Sunday, April 17, 2011

Central Planning has Failed. Long Live Central Planning

H.T. writes in The Economist Banyan column:

As seen during 17-hour drives to and from the tsunami-hit north-east of Japan this week, the country appears to have ground to a halt, hit by a mystifying shortage of fuel. Added to rolling power cuts, I predict the consequences for this quarter's growth will be severe. From Tokyo northwards, drivers turn off their engines and park in single file for hours, waiting for their 20-litre rations.

Ooh! Ooh! I know the answer to this one!

As supply stocks fall, pump prices rise as a flashing neon signal to producers to load up tankers and steam full speed to the northern prefectures, right?

It was only on March 21st that the first seaborne petrol-tanker since the tsunami reached the area. What’s more, only this week have the railways been able to ship fuel up north.

Yet the Ministry of Economy, Trade and Industry (METI), which handles fuel distribution from its darkened offices in Tokyo (the lights are switched off to save energy), acknowledges there has never been a supply shortage in Japan as a whole. Refineries in western Japan have increased output to make up for the shortfall further north.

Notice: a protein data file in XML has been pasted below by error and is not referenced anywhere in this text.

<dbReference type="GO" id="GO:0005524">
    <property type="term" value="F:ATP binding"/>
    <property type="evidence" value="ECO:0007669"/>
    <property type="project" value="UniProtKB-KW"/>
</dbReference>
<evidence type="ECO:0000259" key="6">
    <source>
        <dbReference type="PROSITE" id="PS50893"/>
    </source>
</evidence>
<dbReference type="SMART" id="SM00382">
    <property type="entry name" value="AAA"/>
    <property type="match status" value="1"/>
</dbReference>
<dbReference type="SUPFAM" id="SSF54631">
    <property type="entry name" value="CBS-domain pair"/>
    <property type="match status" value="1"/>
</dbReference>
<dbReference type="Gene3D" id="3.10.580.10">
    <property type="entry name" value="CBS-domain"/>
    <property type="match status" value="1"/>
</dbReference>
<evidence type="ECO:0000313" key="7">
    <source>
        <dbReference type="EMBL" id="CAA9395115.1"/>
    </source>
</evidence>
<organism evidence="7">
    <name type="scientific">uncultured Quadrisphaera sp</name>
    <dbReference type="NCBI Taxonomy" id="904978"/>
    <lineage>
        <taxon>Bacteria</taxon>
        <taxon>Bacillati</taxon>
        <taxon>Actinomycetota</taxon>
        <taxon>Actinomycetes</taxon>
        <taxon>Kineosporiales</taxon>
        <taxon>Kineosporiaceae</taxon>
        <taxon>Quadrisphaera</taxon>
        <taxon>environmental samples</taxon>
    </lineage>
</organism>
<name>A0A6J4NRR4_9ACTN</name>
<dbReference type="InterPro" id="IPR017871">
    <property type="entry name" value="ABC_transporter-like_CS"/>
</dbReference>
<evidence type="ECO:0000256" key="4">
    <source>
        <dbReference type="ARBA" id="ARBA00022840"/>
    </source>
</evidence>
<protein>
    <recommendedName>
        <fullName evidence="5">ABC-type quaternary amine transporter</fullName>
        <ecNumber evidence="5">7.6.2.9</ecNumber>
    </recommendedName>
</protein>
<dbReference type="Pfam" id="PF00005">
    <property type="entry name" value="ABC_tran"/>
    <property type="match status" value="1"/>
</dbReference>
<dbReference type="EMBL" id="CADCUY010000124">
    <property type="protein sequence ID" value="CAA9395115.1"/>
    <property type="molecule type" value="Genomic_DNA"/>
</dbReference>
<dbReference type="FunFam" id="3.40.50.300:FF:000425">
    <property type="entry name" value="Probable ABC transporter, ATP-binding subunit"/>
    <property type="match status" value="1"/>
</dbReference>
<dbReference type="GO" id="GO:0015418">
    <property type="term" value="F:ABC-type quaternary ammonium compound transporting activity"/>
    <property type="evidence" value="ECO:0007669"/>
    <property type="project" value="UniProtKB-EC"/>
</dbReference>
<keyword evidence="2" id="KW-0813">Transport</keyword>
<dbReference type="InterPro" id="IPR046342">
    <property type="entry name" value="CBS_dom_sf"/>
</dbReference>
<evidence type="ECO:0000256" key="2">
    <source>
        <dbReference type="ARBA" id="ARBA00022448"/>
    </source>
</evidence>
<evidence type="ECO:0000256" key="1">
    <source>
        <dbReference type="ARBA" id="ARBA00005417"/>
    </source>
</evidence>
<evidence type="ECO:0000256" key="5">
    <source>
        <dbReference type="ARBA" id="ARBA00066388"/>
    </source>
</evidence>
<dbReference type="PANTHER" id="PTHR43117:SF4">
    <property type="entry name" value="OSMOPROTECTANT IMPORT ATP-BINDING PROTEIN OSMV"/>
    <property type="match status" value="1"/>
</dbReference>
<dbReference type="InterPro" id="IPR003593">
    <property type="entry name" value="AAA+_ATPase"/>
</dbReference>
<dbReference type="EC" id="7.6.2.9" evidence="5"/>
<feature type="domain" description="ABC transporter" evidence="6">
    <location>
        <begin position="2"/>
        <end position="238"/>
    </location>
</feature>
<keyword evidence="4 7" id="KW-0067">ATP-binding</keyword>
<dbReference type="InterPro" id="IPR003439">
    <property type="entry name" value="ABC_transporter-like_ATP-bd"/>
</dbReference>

About a week ago, officials dispatched 200 lorries with fuel to the stricken areas, but another 100 appear to be waiting in reserve.

Hunh. Well, if I knew a bunch of local producers actually have the supply, they are just being prevented by unpredictable bureaucracies from distributing it, I wouldn't be in a hurry to send tankers, either.

I suppose it makes sense. If producers were able to respond in a rational fashion to price signals, what would be the point of a Ministry of Economy, Trade, and Industry? I'm sure the people waiting in gas lines, instead of working to get their lives and livelihoods back on track appreciate the need for central planning and the inevitable results it brings.

Of course I'm being sarcastic. Once again, the settled science of how central planning must fail is illustrated. How many human tragedies must be suffered before The Economist shrugs its central planning fetishism?

If Japan’s establishment were not so bunker-headed and convinced that it knows all the answers, it would have created a war room, brought in experts from the real world, and declared a state of emergency to get the fuel up north.

I guess at least one more.

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